The director of Quest for Fire (1981) creates yet another film in nature with almost no human dialogue in this picturesque story of an orphaned bear cub who is adopted by an adult male bear and must avoid hunters. Bart the Bear stars in this anthropomorphic fantasy.Written by
Keith Loh <firstname.lastname@example.org>
Because in the wild, male bears usually eat bear cubs if they can, the filmmakers prepared the adult Bart the Bear for the cub by having him play with a teddy bear the size and fur color of the cub. When the trainers felt he was ready, he was introduced to the cub and he greeted the cub affectionately. See more »
The rock that kills the mother bear is noticeably smaller than the boulder that rests atop the dead bear. See more »
[examining bear tracks]
That's a huge male; bet he's more'n fifteen hundred pounds.
See more »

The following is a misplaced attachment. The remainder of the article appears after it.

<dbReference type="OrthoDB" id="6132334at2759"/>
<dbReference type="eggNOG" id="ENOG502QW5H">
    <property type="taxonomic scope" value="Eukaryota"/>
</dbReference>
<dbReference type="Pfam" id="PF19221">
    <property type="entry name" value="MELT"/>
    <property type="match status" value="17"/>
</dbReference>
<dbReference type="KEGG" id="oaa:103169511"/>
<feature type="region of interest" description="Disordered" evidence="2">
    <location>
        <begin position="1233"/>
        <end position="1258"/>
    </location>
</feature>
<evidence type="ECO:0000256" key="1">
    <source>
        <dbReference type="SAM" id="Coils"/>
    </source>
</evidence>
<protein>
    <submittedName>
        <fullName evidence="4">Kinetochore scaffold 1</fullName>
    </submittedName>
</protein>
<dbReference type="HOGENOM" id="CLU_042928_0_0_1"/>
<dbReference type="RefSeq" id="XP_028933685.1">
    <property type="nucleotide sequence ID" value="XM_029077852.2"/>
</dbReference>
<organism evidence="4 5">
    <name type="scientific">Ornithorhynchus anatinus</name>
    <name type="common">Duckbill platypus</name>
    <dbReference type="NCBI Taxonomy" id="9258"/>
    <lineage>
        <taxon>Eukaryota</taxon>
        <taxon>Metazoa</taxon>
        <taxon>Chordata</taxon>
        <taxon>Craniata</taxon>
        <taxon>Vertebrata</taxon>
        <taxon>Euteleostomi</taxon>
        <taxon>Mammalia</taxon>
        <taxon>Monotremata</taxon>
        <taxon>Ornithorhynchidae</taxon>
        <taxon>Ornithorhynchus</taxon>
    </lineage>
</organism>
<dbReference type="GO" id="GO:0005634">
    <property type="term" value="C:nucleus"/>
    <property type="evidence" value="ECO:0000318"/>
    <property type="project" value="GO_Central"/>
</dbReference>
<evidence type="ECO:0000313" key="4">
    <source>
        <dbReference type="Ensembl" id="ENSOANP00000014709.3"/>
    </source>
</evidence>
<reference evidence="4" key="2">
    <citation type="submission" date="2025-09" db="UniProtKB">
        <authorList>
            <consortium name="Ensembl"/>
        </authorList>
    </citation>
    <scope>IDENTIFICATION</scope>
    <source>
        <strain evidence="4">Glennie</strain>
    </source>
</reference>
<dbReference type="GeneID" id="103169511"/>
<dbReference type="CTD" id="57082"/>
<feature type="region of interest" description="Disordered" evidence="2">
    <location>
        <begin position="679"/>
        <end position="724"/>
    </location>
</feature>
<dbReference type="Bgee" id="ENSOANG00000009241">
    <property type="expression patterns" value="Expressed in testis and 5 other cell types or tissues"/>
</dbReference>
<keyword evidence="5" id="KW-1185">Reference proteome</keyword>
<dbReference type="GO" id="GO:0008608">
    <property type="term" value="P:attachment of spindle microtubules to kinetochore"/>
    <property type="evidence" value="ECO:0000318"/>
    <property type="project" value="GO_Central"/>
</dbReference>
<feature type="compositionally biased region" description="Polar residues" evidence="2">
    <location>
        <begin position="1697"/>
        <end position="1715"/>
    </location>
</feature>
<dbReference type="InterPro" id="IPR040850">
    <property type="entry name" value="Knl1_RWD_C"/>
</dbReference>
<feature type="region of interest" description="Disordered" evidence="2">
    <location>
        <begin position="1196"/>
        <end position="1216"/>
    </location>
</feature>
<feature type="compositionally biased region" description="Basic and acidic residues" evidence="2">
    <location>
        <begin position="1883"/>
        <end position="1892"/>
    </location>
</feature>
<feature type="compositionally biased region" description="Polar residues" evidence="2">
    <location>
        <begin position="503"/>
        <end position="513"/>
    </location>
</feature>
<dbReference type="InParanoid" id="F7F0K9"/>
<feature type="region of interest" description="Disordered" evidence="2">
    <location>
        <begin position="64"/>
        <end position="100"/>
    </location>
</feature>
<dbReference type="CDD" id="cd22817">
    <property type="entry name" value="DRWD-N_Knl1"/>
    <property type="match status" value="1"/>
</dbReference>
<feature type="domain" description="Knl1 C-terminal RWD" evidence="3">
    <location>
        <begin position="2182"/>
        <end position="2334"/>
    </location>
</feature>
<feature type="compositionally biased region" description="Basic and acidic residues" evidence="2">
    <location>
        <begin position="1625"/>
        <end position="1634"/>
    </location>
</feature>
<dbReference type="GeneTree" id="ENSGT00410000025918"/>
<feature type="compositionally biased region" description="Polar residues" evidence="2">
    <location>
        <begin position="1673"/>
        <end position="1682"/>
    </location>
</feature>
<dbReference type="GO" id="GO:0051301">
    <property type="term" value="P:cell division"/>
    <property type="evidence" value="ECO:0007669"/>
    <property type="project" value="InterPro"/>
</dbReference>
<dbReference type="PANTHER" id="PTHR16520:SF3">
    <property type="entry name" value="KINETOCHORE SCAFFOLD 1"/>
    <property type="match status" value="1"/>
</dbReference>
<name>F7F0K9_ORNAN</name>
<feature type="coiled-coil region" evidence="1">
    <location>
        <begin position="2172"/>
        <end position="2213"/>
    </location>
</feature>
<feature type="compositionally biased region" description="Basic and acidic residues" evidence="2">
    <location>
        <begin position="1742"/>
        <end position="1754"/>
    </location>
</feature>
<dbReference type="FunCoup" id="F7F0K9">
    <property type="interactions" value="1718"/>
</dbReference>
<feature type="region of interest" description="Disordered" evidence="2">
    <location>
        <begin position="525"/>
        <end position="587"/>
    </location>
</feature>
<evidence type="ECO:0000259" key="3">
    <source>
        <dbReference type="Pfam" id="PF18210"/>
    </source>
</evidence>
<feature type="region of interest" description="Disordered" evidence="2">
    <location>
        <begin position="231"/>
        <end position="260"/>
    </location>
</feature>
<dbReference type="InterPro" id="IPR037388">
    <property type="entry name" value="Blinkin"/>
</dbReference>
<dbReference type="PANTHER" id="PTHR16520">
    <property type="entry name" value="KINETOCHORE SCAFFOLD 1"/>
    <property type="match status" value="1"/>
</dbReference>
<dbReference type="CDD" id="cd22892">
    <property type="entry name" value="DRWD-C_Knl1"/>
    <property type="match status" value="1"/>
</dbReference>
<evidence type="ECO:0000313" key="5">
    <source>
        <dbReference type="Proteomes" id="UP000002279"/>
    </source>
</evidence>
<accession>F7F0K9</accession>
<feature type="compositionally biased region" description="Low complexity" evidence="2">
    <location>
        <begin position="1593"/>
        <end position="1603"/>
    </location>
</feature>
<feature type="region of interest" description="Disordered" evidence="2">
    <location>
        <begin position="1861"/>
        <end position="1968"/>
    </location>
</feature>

A difficult bet to make a movie with animals as actors. And however, Jean-Jacques Annaud managed to take up the challenge with guts and determination. His efforts were rewarded because his movie won three oscars in France in 1989 including the Best Director.
The story of the film is plain and simple and the movie succeeds in creating an intense emotion thanks partly to Philippe Sarde's music and the strength of a few sequences. I think notably about the death of the bear cub's mother at the beginning of the movie. It's a very harrowing and touching sequence and it's difficult to refrain his tears.
Landscapes are so gorgeous that they're taking the breath away (the movie was shot in Canada) and they confer to the movie a sensation of big and wild.
It's just a pity that Jean-Jacques Annaud's movie is spoiled by an easy and conventional moral: "you mustn't kill but live and let live".
Nevertheless, "l'ours" is a daring movie which was highly successful when it was released in France in 1988.
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